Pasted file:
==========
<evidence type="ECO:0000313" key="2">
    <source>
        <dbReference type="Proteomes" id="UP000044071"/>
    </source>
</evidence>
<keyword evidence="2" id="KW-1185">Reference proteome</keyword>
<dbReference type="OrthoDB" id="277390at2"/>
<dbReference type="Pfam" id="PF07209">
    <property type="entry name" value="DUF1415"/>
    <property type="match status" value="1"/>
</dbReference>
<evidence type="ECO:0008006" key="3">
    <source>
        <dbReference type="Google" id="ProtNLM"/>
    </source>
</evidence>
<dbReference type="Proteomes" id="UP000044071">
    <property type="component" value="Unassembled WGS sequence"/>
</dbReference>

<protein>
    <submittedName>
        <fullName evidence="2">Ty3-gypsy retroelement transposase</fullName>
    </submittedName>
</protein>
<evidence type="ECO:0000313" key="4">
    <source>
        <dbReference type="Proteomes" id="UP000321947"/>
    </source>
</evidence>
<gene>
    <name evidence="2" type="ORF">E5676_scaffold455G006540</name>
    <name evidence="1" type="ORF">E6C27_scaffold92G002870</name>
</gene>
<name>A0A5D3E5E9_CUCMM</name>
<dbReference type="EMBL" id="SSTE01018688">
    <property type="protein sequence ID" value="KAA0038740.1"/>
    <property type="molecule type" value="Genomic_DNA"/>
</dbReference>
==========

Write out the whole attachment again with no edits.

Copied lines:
<evidence type="ECO:0000313" key="2">
    <source>
        <dbReference type="Proteomes" id="UP000044071"/>
    </source>
</evidence>
<keyword evidence="2" id="KW-1185">Reference proteome</keyword>
<dbReference type="OrthoDB" id="277390at2"/>
<dbReference type="Pfam" id="PF07209">
    <property type="entry name" value="DUF1415"/>
    <property type="match status" value="1"/>
</dbReference>
<evidence type="ECO:0008006" key="3">
    <source>
        <dbReference type="Google" id="ProtNLM"/>
    </source>
</evidence>
<dbReference type="Proteomes" id="UP000044071">
    <property type="component" value="Unassembled WGS sequence"/>
</dbReference>

<protein>
    <submittedName>
        <fullName evidence="2">Ty3-gypsy retroelement transposase</fullName>
    </submittedName>
</protein>
<evidence type="ECO:0000313" key="4">
    <source>
        <dbReference type="Proteomes" id="UP000321947"/>
    </source>
</evidence>
<gene>
    <name evidence="2" type="ORF">E5676_scaffold455G006540</name>
    <name evidence="1" type="ORF">E6C27_scaffold92G002870</name>
</gene>
<name>A0A5D3E5E9_CUCMM</name>
<dbReference type="EMBL" id="SSTE01018688">
    <property type="protein sequence ID" value="KAA0038740.1"/>
    <property type="molecule type" value="Genomic_DNA"/>
</dbReference>